“Over the past few years, religious persecution of Christians in the Middle East has reached extreme forms of human degradation with constant attacks not only on the minority Copts of Egypt, but all Christians throughout the region,” Bishop Anba Suriel said....


CAIRO (Reuters) - Egyptian protesters (click here) turned to the army and to a retired diplomat to maintain momentum in efforts to unseat Hosni Mubarak, but as the president's Western backers called for change, he met with the generals who can keep him in power.
The outcome of six days of unrest, which has killed more than 100 people, rocked the Middle East and rattled global investors, hung in the balance. Troops have let Egyptians bellow their rage at Mubarak's 30 years of autocracy. But the generals have yet to show whether they will keep him on or ease him out....

TUNIS (Reuters) - Thousands of Tunisians (click here) turned out on Sunday to welcome home an Islamist leader whose return from 22 years of exile indicated that his party would emerge as a major force in Tunisia after the ousting of its president.
The reception for Sheikh Rachid Ghannouchi, leader of the Ennahda Party, at Tunis airport was the biggest showing by the Islamists in two decades, during which thousands of them were jailed or exiled by president Zine Al Abidine Ben Ali.
Ghannouchi was exiled in 1989 by Ben Ali, who was toppled on January 14 by popular protests that have sent tremors through an Arab world where similarly autocratic leaders have long sought to suppress Islamist groups.
Protesters in Egypt demanding an end to President Hosni Mubarak's 30-year rule have been inspired by the example of Tunisia. Egypt's main opposition group is also Islamist, but played no part in organising the protests there....

Corruption is also a concern of the Eqyptians.

...The fact that tycoons (click title to entry - thank you) close to the regime play an important role in politics is seen in Egypt as a sign of corruption, while Mubarak's son and previous heir apparent Gamal is also closely linked to the political-business milieu....

The USA can do very little to secure Egypt.  We aren't going to be invading, nor should the USA even think about it.  The best the USA can do is lend support to the people and demand the Egyptian government restrain from violence.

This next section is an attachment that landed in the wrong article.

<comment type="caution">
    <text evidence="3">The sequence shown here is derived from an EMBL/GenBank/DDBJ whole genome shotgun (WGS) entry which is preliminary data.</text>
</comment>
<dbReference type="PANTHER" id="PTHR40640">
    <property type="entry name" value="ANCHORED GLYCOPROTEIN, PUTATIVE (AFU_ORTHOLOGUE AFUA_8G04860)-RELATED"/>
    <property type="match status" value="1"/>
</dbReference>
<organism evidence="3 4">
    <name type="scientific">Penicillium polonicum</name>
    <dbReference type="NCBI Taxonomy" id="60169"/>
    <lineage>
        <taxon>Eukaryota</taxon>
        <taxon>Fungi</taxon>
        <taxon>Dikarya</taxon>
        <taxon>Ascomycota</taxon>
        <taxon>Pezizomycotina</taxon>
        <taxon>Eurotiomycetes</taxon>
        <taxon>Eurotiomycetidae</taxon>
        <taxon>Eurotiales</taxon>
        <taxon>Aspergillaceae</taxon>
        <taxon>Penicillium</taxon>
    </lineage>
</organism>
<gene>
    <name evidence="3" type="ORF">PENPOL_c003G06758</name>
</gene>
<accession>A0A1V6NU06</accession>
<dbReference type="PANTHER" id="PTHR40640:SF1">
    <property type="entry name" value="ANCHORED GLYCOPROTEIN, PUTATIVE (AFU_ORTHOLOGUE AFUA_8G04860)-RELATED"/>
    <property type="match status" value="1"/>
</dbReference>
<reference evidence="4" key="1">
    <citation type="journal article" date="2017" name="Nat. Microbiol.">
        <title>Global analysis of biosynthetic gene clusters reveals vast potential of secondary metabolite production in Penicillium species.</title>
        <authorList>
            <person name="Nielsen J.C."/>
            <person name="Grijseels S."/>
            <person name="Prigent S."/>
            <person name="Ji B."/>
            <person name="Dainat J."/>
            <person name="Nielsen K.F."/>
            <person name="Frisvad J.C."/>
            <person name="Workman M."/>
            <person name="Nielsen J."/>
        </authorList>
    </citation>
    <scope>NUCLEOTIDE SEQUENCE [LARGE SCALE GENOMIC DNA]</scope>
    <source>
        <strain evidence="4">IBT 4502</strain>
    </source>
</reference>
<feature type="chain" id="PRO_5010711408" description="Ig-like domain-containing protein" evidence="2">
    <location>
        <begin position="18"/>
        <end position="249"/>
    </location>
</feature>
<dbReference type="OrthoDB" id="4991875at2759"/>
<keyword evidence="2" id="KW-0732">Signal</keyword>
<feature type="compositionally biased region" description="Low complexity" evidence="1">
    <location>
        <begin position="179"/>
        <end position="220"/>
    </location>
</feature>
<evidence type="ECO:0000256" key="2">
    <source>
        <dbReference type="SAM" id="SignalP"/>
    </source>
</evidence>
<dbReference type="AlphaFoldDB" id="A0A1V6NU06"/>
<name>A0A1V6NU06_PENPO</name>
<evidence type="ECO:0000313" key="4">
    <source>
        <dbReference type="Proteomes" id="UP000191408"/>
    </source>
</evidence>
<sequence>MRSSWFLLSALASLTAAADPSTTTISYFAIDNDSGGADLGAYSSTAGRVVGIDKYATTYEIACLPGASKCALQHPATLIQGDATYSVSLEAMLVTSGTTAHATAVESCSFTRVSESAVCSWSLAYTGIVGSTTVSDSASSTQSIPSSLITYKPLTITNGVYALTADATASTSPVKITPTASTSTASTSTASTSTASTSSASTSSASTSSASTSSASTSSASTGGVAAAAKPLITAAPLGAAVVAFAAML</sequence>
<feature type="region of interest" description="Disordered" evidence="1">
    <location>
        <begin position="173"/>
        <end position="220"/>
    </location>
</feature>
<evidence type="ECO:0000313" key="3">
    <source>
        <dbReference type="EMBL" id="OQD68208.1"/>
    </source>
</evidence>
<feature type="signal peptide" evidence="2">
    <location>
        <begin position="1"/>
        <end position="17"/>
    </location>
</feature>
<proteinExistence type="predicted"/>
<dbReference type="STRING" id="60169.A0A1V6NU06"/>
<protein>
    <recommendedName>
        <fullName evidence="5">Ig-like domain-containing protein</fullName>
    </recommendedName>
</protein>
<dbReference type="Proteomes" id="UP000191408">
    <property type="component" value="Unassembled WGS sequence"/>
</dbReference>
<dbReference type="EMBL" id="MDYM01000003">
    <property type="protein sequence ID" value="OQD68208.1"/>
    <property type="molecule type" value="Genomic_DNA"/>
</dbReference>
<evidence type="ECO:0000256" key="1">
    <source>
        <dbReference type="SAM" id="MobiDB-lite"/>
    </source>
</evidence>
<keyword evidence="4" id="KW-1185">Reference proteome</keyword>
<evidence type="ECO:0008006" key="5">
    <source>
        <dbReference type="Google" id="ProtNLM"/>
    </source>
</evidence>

I believe Mr. El Baradei can be instrumental in reasonong with the people.  Confrontation should be minimized.  The people of Caoro cannot continue to destroy their city.

...As much as the U.S. (click here) would like to see protesters succeed in replacing Mubarak with a democracy, an Egyptian revolution, just like any revolution, would have to be organic and internal to be legitimate and successful....

The danger in Cairo is significant as Abrams tanks seem worthless and guns are randomly being used against the people.

The death toll (click title to entry - thank you) so far during Cairo's days of protests is much higher than reported in the news, according to doctors at one of Cairo's largest hospitals.

A resident doctor at the hospital who was assisting with surgeries yesterday told Al-Masry Al-Youm today that
most of those admitted were not wounded, but dead. He estimated the number at more than 50....

...Deaths from live bullets aside, the use of rubber bullets can be just as serious. Shot from as close a range as the riot police were to protesters, they easily pierce the skin and organs. Furthermore, because police were shooting at the head, eyes, and chest, rather than at non-fatal body parts, casualties rose, according to the same doctor....

There is looting going on, but not for stealing, but, for supplies to mosques.

Egypt in turmoil

A column of Abrams tanks lines 
(click here) the street as Egyptian demonstartors gather in Tahrir Square in Cairo on Sunday. Photo: AFP

Volunteers stored goods confiscated from looters inside a mosque in Cairo on Sunday.  (click here)

Barrack Obama in my backyard Keehi Lagoon part 2

The Obama victory will be again won at the grassroots.